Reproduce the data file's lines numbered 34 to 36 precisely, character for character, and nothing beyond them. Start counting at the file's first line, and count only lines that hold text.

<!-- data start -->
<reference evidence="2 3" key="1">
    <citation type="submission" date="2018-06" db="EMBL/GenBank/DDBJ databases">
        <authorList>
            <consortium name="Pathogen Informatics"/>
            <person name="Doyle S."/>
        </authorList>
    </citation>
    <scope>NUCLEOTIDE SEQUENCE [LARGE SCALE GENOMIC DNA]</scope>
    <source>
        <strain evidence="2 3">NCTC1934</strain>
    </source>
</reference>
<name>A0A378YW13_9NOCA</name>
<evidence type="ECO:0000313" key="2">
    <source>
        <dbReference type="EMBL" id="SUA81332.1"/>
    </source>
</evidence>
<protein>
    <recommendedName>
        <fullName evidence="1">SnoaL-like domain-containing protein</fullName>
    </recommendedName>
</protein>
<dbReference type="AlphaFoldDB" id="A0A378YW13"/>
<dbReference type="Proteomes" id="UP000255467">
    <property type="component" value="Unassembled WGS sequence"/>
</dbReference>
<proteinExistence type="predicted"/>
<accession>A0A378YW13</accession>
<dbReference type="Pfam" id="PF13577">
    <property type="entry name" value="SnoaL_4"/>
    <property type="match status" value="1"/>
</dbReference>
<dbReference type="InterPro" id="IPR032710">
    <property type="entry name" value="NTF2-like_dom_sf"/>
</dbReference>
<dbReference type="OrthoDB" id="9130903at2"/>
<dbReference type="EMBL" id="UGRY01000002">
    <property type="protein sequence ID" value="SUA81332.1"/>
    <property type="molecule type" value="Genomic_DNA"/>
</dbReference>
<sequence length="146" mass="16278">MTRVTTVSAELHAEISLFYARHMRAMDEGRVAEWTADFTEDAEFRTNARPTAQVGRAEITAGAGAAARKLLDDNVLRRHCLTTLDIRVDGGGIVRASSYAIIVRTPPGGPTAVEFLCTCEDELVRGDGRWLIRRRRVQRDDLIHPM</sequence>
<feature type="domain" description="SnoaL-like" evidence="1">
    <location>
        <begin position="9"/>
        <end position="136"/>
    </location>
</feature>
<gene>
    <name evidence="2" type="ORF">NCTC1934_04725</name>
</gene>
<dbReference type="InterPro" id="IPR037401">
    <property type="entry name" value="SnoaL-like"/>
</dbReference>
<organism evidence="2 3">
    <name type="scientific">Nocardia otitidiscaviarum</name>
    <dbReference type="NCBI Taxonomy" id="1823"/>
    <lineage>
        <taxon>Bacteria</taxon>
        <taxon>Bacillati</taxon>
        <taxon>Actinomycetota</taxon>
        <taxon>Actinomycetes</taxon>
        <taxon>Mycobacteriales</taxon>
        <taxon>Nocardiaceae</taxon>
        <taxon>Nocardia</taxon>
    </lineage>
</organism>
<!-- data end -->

<dbReference type="InterPro" id="IPR032710">
    <property type="entry name" value="NTF2-like_dom_sf"/>
</dbReference>